Oral history, community & 'tin kettling'

For the past few months, we’ve been regularly travelling down the Mornington Peninsula to speak to people in the local community as part of an oral history project with the Mornington Peninsula Shire.

From the ups and downs of the lives of generations of farming families to the fond memories of regular holiday makers and the passion and dedication of those running local businesses, we have uncovered many fascinating stories and documented the significant changes that have occurred on the Peninsula over the years.

There is an urgency to the collection of these oral histories, as the generation with links to the early history of the area is disappearing. Our interviewees, many of whom have lived in the area their whole lives, have been selected by eight historical societies involved in the project, and come from a variety of areas along the length of the Peninsula. They have all been extremely generous with sharing their memories and their deep connections to the Peninsula with us.

One story that we were particularly struck by was told to us by a couple that recalled the charming tradition of ‘tin kettling’. When a newly married couple returned from their honeymoon, a welcoming party of locals would sneak quietly to their house and once they had it surrounded, they’d yell out and bang on tin pots, pans and kettles (hence 'tin kettling') they’d brought with them, and generally make as much noise as they possibly could. Once the couple had recovered from their surprise and realised what was going on, everyone would be invited inside for a drink and some supper. The idea was to welcome the couple home to their new married life (after scaring them into one another's arms). To us, this story represents the strong community spirit that exists on the Peninsula and we wonder if it might be time to revive tin kettling for a new generation of newlyweds!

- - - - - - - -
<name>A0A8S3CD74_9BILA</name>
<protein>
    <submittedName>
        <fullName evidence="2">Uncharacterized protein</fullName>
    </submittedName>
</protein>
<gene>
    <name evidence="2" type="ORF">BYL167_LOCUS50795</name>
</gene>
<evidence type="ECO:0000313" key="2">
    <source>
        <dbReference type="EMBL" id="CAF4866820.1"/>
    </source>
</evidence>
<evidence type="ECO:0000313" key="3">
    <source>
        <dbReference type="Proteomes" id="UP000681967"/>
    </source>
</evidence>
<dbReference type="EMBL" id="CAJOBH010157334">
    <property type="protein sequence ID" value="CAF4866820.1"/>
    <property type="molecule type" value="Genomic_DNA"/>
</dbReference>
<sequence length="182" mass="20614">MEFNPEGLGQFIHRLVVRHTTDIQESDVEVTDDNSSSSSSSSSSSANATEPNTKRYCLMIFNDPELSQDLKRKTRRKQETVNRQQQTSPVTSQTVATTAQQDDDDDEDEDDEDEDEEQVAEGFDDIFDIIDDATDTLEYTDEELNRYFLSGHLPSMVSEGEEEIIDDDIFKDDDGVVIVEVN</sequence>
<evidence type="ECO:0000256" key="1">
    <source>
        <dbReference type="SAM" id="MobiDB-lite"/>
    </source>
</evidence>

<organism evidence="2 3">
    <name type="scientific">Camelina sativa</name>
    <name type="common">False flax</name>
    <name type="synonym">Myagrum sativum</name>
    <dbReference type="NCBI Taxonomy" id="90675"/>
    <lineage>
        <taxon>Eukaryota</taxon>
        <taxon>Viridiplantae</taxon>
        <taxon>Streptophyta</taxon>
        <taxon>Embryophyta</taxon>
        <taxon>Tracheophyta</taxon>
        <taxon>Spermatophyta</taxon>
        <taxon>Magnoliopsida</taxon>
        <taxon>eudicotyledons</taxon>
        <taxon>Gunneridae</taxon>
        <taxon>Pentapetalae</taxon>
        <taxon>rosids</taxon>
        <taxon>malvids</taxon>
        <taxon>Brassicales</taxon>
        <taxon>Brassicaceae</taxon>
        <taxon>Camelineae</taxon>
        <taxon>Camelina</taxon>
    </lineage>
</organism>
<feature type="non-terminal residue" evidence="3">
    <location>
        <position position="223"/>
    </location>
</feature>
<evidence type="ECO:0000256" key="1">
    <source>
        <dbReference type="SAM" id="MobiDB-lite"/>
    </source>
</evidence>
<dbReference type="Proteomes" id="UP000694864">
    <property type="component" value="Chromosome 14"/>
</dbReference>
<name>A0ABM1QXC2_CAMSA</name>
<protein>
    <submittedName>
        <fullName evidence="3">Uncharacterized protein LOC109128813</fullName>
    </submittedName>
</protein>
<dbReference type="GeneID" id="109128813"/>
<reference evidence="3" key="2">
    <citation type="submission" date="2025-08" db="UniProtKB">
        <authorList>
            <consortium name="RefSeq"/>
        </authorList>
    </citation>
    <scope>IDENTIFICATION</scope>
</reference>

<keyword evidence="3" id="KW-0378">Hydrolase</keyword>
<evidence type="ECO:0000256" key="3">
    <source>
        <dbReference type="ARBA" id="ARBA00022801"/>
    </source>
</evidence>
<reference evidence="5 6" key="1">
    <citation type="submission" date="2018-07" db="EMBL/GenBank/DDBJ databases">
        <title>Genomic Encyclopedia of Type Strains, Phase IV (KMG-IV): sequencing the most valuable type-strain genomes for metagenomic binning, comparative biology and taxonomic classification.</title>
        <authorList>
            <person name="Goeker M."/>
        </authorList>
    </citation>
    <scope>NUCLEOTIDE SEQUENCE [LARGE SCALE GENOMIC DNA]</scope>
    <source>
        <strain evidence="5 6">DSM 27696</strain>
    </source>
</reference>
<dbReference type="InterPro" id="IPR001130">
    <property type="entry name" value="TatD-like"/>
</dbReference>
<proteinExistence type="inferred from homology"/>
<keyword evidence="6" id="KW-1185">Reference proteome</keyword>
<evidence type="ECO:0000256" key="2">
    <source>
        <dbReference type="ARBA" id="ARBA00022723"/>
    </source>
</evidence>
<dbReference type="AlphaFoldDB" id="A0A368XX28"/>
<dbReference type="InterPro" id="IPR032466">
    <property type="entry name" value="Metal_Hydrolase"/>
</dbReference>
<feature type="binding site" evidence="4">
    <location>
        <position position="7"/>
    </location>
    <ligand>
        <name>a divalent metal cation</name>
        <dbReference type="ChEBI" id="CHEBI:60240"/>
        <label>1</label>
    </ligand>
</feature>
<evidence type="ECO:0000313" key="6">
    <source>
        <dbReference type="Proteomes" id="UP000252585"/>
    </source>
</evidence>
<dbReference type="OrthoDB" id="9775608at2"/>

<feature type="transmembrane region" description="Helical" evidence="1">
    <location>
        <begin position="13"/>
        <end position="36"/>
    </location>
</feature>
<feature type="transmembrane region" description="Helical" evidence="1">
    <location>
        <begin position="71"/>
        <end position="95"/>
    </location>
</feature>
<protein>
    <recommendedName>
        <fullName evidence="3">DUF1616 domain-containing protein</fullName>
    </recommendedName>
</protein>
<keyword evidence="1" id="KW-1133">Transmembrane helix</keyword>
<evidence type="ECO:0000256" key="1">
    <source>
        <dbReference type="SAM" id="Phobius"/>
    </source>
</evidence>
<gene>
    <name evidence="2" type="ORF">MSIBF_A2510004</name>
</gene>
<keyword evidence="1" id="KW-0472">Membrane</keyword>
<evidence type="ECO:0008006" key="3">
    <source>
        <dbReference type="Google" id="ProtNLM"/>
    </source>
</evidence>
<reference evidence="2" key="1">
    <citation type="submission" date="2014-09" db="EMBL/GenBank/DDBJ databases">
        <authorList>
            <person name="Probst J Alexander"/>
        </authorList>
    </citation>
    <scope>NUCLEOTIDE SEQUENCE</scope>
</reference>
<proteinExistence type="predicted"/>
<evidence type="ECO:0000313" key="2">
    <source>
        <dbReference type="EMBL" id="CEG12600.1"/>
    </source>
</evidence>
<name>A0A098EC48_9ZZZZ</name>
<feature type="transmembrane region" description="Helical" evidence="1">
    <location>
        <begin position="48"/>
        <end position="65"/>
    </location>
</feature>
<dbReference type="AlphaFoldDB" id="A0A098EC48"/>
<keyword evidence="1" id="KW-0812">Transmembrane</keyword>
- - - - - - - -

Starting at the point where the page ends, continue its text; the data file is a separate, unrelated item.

The interviews have been both audio and video recorded, forming a fantastic oral history collection for the Mornington Peninsula Shire that they can continue to build on. It is an absolute pleasure and an honour to record these stories as a valuable resource for future generations in the Peninsula community.

Fiona Poulton